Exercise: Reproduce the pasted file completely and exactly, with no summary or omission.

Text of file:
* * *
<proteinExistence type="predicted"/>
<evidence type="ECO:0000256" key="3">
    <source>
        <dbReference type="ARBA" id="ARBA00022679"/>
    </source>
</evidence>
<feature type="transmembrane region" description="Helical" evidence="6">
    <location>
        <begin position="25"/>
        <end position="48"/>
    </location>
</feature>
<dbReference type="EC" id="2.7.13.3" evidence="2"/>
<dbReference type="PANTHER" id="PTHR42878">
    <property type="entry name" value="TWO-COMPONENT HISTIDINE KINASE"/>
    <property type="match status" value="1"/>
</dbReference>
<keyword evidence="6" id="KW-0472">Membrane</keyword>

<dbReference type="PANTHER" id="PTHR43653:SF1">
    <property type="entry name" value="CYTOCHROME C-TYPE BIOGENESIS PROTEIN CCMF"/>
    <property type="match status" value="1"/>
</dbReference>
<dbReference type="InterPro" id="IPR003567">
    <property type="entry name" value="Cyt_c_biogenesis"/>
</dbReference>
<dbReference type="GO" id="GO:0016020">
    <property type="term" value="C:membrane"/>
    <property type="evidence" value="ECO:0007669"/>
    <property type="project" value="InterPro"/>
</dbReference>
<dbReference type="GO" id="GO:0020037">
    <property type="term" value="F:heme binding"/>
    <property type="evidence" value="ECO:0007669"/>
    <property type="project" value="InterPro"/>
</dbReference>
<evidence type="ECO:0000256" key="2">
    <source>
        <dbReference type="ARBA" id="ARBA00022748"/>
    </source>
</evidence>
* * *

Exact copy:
<proteinExistence type="predicted"/>
<evidence type="ECO:0000256" key="3">
    <source>
        <dbReference type="ARBA" id="ARBA00022679"/>
    </source>
</evidence>
<feature type="transmembrane region" description="Helical" evidence="6">
    <location>
        <begin position="25"/>
        <end position="48"/>
    </location>
</feature>
<dbReference type="EC" id="2.7.13.3" evidence="2"/>
<dbReference type="PANTHER" id="PTHR42878">
    <property type="entry name" value="TWO-COMPONENT HISTIDINE KINASE"/>
    <property type="match status" value="1"/>
</dbReference>
<keyword evidence="6" id="KW-0472">Membrane</keyword>

<dbReference type="PANTHER" id="PTHR43653:SF1">
    <property type="entry name" value="CYTOCHROME C-TYPE BIOGENESIS PROTEIN CCMF"/>
    <property type="match status" value="1"/>
</dbReference>
<dbReference type="InterPro" id="IPR003567">
    <property type="entry name" value="Cyt_c_biogenesis"/>
</dbReference>
<dbReference type="GO" id="GO:0016020">
    <property type="term" value="C:membrane"/>
    <property type="evidence" value="ECO:0007669"/>
    <property type="project" value="InterPro"/>
</dbReference>
<dbReference type="GO" id="GO:0020037">
    <property type="term" value="F:heme binding"/>
    <property type="evidence" value="ECO:0007669"/>
    <property type="project" value="InterPro"/>
</dbReference>
<evidence type="ECO:0000256" key="2">
    <source>
        <dbReference type="ARBA" id="ARBA00022748"/>
    </source>
</evidence>